Defense Secretary Ashton Carter offered Iraqi leaders increased U.S. support and firepower Wednesday in hopes of bolstering the battle against Islamic State, which still controls some of Iraq’s largest cities.

In a meeting with Prime Minister Haider Abadi, Carter offered to send U.S. military advisers to assist Iraqi army commanders at the brigade level, rather than at headquarters, and to send Apache attack helicopters to help Iraqi troops struggling to recapture Ramadi.

The Iraqi leader, who heads a fractured government that remains deeply suspicious of U.S. intentions, declined deeper U.S. involvement for now, Carter told reporters after the meeting.

Defense Secretary Ashton Carter offered Iraqi leaders increased U.S. support and firepower Wednesday in hopes of bolstering the battle against Islamic State, which still controls some of Iraq’s largest cities. […]

“The U.S. is willing to do more … to support the Iraqi security forces,” Carter said. “Everything we do, and the coalition does, in Iraq is subject to the principal of Iraqi sovereignty and therefore his permission.”

The Obama administration is depending on Iraq’s military to carry the bulk of the battle against the militants. Coalition warplanes have backed Iraqi’s effort by launching more than 5,800 airstrikes in the country.

President Barack Obama has sent about 3,500 trainers and advisers to Iraq since mid-2014 to assist Iraqi and Kurdish forces. Carter made clear he agrees with Obama’s vow not to send thousands of U.S. ground troops back to the country.

“The ways we … can contribute to Iraqi success on the battlefield is by training Iraqi units, providing air support to Iraqi units, and possibly operating with Iraqi units and things like that. Not replace them,” he said.

In some areas, the Shiite-led government also has relied on Iranian forces, and Iraqi Shiite militias backed by Iran. U.S. officials fear their involvement could create a backlash in Sunni areas and fuel another sectarian bloodletting like the civil war that ravaged Iraq after the U.S.-led invasion in 2003.

“We have to be attentive to some of the political realities that surround us every single day,” said Lt. Gen. Sean MacFarland, who heads the U.S. military campaign in Iraq and Syria. “There are a number of complex relationships that the government of Iraq has to tend to, and we are here in Iraq at the behest of that government. So we sometimes have to adjust the things we do, like on a chessboard.”

Iraqi forces have recaptured Tikrit and pushed militants back from large parts of northern Iraq in recent months. But militants remain in control of Mosul, their self-declared capital in the country, and a U.S.-backed Iraqi ground assault aimed at retaking Ramadi has dragged on for months.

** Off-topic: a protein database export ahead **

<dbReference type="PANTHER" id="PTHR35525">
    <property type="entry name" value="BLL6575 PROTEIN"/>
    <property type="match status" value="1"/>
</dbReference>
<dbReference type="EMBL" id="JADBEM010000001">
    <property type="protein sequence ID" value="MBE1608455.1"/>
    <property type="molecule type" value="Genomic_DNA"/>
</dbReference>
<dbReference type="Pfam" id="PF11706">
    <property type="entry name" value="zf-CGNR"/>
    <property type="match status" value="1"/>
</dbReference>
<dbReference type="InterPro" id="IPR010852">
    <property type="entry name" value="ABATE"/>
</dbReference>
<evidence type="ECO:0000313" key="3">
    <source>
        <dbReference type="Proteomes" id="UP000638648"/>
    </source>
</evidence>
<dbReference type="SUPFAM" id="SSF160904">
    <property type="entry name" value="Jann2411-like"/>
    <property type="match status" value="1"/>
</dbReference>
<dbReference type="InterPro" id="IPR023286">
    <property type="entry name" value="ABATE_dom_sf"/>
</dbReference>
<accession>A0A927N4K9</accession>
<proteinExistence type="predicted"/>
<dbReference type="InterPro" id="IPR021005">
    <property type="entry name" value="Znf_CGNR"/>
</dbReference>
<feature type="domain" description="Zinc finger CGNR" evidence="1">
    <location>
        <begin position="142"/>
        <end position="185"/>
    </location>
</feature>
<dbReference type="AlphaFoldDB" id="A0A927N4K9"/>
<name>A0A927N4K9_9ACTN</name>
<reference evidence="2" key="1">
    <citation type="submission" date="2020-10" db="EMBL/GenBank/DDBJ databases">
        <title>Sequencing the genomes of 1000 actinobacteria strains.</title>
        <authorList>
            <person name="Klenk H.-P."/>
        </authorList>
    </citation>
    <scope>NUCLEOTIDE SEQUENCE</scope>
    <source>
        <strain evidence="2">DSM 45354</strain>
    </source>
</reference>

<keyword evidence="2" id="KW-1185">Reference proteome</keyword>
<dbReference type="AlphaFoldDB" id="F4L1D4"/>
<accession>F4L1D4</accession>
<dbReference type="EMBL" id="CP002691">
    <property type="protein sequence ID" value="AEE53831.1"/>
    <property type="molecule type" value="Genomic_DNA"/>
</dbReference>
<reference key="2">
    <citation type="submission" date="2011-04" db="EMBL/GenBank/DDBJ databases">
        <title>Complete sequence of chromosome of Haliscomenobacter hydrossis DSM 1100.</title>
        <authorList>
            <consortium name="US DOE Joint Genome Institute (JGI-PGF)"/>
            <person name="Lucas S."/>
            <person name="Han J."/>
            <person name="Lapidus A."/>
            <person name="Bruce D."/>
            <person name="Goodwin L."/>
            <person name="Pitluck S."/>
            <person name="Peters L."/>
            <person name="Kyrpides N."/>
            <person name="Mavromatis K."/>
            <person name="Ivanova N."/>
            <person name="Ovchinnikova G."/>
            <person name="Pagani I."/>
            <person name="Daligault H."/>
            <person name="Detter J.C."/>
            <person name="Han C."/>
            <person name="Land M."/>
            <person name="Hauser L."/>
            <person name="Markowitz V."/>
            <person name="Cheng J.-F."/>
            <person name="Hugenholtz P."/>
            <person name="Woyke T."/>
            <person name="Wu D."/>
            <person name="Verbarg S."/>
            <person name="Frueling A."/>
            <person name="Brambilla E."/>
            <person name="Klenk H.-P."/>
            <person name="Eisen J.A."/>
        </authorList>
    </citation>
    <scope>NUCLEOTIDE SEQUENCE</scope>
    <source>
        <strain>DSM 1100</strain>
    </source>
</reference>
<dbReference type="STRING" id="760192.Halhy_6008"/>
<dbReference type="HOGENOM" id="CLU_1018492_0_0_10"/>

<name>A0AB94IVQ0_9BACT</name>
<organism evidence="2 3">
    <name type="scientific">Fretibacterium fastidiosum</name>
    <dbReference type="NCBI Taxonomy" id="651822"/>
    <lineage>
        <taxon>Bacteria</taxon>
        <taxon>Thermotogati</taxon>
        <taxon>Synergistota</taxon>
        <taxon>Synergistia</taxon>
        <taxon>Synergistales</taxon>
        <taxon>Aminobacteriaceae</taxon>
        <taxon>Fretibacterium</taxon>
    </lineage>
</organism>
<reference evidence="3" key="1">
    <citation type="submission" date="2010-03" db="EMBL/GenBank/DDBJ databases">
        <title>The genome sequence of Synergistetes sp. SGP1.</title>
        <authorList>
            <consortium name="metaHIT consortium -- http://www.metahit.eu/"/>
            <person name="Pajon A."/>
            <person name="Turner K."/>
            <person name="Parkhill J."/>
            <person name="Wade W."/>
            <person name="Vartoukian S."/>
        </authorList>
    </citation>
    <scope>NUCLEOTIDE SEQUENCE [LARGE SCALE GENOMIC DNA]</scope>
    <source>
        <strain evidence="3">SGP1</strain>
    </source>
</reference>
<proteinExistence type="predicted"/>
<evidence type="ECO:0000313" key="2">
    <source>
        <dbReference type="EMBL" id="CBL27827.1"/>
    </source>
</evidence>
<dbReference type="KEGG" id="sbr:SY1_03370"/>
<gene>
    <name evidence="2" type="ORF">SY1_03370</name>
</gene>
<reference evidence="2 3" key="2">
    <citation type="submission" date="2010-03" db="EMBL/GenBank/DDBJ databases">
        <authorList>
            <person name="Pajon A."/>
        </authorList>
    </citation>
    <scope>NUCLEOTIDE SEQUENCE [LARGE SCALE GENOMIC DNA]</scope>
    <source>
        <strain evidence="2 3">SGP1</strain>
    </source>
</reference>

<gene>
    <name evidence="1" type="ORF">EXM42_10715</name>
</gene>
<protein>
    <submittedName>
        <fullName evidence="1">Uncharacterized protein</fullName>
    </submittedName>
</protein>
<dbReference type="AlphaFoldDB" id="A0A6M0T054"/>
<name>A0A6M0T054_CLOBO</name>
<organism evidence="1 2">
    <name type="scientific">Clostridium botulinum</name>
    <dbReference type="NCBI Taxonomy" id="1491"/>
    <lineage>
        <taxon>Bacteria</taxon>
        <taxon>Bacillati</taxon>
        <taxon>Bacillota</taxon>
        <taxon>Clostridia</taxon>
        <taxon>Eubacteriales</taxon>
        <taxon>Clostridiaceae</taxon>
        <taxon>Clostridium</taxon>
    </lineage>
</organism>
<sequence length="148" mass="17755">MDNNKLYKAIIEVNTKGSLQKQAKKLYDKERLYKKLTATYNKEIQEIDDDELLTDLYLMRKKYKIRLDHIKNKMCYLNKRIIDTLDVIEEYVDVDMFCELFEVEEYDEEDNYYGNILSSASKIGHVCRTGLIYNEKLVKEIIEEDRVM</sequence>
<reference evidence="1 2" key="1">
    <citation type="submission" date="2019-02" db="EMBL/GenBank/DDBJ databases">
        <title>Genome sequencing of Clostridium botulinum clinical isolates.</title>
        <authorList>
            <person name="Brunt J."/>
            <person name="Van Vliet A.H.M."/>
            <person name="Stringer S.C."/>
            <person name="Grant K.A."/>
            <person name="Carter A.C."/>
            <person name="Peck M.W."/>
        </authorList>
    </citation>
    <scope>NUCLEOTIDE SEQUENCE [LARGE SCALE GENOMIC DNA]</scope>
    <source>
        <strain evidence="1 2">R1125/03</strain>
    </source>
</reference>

Abadi expressed optimism about the road ahead.

“I think we are on the verge of breaking the back of Daesh, I hope,” he told Carter at a Saddam Hussein-era palace where they met, using an Arabic acronym for Islamic State.

“We are trying to concentrate our position,” he said. “Of course Daesh is a terrorist organization and it has a military means at the moment, so we are fighting two fronts. We are fighting a military war and we are fighting a war against terrorism inside our cities.”

Backed by coalition airstrikes, the Iraqi army is trying to dislodge 350 to 500 militants said to be entrenched in Ramadi, about 60 miles west of Baghdad. The Iraqi army has deployed about 10,000 troops to try to retake the city.

The Iraqi forces recorded a small success Tuesday when they repulsed an Islamic State attack against the Anbar Operations Center, a government command facility that Iraqi forces had only recaptured last week.

U.S. and other coalition warplanes also launched five airstrikes against militant positions in Ramadi and its outskirts Tuesday.

But much of the city remains in the militants’ control. They have planted hundreds of booby traps to slow a government assault.

U.S. officials view the back-and-forth battle as a test of efforts to bring Iraq’s fractured security forces into a common front against the Sunni extremists.

The Pentagon has increased support in Iraq since the Nov. 13 terrorist attacks in Paris showed the threat from Islamic State was quickly expanding.

Carter deployed about 100 special-operations troops to northern Iraq to conduct raids, free hostages, gather intelligence and capture Islamic State leaders. The Pentagon also stepped up deliveries of thousands of antitank missiles, vehicles and other military hardware.

In an interview, Mowaffak Rubaie, a member of the Iraqi parliament, called for “closer consultation” between Baghdad and Washington, and “speeding the process of weapons delivery.”

Carter is making his second visit to the Iraqi capital since he was confirmed as Defense secretary in February. He is visiting several U.S. allies in the region this week to meet government leaders, military commanders and troops involved in the fight against Islamic State.

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